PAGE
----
The homelessness problem is too complex to expect that there can be a comprehensive solution. To get a handle on it we need to partition the homeless population into segments with unique needs and preferences. Once the uniqueness of each segment is known, we can determine programs and services tailored to the specific needs of individual segments. Precise segment definition will help to determine what segments should be targeted first, the definition of solutions in each segment, staffing, distribution, budgets and many other factors. The idea is to break a problem that is too big to solve into smaller problems where there are chances for solutions.
Below I present a technique that is much like one that I developed years ago to help my management consulting clients in the US and Europe understand their markets. It included a tool, in the form of a matrix, which makes it easier to identify market segments in terms of their dimensions. The technique yields meaningful and precise definitions of segments of the homeless population. This will help in determining those segments in which homelessness relief projects should focus their efforts – the parts of the homelessness problem that need most to be solved or have some other quality that make them priorities. Once defined segments are described and analyzed and criteria are used to select from among them those that will be addressed.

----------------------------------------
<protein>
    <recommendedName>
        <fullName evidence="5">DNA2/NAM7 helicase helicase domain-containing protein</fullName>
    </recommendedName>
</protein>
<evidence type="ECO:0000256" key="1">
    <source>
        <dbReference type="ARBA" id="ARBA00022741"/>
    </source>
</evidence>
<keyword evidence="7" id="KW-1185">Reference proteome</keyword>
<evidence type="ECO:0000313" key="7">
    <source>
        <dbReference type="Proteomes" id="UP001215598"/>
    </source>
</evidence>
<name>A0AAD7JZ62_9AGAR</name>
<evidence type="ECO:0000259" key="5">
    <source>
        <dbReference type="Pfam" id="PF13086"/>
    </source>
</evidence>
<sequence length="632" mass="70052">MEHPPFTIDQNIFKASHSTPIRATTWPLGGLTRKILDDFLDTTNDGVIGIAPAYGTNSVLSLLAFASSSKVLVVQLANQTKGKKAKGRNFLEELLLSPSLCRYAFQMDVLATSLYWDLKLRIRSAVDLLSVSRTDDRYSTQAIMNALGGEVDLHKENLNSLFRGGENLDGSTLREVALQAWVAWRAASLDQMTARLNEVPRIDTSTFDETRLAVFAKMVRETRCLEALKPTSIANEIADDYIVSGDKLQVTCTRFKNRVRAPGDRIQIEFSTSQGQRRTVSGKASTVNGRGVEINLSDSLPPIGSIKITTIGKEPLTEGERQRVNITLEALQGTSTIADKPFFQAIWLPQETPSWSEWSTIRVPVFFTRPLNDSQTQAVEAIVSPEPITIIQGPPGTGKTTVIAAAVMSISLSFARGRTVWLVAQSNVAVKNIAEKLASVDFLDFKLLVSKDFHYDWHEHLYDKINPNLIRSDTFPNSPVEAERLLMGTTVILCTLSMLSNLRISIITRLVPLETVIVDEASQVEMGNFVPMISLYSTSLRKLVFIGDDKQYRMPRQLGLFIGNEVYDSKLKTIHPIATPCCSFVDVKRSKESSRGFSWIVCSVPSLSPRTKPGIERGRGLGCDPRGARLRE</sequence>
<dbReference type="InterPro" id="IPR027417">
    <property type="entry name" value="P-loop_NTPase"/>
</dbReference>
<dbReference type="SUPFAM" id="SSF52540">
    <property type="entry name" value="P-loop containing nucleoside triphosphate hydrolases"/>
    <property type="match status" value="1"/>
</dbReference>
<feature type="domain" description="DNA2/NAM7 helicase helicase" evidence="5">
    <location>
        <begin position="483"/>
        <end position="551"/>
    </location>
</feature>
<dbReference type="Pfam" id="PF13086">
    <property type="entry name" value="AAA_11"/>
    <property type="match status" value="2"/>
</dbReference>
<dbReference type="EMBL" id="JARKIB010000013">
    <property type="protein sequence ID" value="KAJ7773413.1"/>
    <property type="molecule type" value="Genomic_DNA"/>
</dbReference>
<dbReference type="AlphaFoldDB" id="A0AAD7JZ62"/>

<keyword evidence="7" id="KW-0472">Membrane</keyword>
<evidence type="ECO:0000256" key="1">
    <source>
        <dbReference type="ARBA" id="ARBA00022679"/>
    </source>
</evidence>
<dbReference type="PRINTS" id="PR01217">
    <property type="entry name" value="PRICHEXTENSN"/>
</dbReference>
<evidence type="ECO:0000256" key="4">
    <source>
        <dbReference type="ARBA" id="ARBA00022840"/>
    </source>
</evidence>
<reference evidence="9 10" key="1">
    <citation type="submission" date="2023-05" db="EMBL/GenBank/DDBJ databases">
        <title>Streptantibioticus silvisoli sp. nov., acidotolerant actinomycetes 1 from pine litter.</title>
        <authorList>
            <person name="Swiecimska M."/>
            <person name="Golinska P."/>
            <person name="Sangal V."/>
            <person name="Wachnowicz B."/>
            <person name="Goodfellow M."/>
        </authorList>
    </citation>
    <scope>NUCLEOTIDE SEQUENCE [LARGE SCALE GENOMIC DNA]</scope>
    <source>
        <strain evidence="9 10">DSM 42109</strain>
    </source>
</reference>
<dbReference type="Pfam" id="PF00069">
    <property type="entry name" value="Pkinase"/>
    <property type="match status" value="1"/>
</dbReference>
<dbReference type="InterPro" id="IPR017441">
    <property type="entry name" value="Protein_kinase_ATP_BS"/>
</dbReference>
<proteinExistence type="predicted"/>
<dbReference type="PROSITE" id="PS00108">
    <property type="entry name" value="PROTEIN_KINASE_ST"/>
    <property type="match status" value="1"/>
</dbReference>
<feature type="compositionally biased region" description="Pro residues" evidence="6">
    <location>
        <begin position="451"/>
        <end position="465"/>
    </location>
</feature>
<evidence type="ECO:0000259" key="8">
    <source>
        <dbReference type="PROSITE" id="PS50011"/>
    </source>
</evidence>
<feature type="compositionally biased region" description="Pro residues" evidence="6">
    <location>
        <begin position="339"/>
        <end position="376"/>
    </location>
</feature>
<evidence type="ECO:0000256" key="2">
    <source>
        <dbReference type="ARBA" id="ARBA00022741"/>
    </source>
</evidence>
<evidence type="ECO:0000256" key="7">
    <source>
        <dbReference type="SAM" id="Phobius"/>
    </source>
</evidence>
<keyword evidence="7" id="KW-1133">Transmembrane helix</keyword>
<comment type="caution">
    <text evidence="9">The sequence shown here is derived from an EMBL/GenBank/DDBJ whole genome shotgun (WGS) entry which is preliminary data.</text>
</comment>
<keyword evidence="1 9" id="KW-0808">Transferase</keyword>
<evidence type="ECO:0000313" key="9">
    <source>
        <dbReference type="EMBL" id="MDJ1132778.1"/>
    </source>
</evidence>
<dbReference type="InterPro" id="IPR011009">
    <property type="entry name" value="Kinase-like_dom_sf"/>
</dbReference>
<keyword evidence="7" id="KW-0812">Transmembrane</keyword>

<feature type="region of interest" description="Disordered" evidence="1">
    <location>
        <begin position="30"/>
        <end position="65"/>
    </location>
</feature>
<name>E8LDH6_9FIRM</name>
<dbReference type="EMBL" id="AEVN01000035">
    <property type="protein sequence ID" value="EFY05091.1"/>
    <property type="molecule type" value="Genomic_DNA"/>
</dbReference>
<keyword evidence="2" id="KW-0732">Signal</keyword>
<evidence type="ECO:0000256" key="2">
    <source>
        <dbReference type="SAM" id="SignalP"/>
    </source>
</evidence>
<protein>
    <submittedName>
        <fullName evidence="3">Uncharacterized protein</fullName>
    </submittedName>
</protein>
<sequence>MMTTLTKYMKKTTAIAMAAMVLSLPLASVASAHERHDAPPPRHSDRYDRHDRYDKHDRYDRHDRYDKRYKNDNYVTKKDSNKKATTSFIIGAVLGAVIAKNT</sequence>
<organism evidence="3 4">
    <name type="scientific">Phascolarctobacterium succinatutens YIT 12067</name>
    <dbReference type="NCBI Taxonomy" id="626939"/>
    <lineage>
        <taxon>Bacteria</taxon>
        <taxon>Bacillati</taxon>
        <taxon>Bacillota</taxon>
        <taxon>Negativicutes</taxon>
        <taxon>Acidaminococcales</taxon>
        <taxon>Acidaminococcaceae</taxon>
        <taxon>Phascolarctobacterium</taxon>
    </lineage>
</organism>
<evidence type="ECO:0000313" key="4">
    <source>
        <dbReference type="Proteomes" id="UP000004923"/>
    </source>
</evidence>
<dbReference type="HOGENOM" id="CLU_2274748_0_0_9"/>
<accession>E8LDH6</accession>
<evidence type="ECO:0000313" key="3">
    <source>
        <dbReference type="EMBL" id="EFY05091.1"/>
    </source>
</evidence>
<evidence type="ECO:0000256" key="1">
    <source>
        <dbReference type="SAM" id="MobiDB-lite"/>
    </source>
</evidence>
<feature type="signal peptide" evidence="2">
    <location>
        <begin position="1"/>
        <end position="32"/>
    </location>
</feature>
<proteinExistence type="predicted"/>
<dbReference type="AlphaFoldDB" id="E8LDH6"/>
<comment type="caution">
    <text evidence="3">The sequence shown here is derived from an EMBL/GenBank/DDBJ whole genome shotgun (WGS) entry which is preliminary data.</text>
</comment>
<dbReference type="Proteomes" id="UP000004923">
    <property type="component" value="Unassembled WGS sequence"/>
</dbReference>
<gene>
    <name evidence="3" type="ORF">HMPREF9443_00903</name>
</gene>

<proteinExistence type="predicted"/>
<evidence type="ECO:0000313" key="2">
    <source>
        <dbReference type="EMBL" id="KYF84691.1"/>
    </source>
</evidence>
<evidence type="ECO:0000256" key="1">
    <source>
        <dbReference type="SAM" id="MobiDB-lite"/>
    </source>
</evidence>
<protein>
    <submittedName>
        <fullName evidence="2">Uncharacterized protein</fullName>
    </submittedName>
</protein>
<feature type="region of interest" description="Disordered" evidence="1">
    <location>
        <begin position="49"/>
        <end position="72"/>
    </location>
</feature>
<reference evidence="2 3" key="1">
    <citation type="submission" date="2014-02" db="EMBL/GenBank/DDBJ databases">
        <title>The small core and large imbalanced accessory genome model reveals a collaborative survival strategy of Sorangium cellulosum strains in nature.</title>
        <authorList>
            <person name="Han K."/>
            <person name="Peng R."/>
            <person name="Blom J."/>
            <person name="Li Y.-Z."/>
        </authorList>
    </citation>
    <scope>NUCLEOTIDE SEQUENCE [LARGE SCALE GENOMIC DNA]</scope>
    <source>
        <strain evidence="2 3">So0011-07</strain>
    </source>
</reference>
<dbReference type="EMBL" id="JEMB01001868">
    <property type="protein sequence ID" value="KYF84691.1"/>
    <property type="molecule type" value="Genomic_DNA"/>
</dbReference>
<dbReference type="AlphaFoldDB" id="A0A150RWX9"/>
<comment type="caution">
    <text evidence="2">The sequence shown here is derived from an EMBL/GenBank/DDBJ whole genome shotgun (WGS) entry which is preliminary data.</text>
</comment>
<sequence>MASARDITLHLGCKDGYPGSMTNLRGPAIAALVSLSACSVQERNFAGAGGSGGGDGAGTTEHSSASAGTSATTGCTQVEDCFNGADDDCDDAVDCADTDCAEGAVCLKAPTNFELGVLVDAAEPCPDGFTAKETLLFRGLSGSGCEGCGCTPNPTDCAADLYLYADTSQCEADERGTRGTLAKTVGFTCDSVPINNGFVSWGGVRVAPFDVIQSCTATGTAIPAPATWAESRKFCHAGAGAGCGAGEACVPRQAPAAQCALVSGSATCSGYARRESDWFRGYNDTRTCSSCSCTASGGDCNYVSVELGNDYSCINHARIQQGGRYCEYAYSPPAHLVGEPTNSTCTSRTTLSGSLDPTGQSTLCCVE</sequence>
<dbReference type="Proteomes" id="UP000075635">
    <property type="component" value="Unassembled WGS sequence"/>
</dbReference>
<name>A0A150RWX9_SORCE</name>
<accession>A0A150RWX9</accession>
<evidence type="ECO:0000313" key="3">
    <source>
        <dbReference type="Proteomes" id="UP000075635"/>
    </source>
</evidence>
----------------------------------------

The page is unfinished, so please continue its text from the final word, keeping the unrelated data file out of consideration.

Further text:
In segmentation, we seek to characterize groups of the homeless,
- with similar or related characteristics,
- who have common needs and values,
- which will respond similarly to specified solutions, and
- which are large enough to be important to address.
It is important that each segment defined is homogenous, its members sharing a key characteristic that differs from that of all other segments.
For example, it’s likely that the homeless population might be partitioned by demographics such as gender, age, income, and life stage. But this may not be precise enough for selection of the segments on which to focus. So, other dimensions are considered, such as geographical location or reasons for being homeless.
Each dimension should be partitioned into components, to bring further understanding. In the partitioning it is important to include all possibilities, even if you have to name one of the components “Other”.
The reason for this is that when you select components to be included in a dimension of a segment you are actually excluding all the other components in that dimension.
Some categories of dimensions that might come into play include:
- What kind of solutions homeless might accept.
- Location preferences of homeless. Some homeless want to be within reach of the public transportation or job opportunities.
- Why they find themselves in a homeless situation.
- Their demographics
Each dimension is then broken down into components.
Here are some examples of the components of some demographic dimensions:
- Age: Under 6. 6-11. 12-19. 20-34. 35-49. 50-64. 65+
- Sex: Male; female, homosexual, other
- Social Situation: Alone, With spouse, With spouse and child, With another person(s)
- Annual Income: Under $3,000. $3,000-$10,000. $10,000-$20,000. $20,000+
- Occupation: Managers, clerical, craftsmen, farm-workers, retired, students, other
- Education: Grade school, some high school, high school, some college, other
- Religion: None, Catholic, Protestant, Jewish, other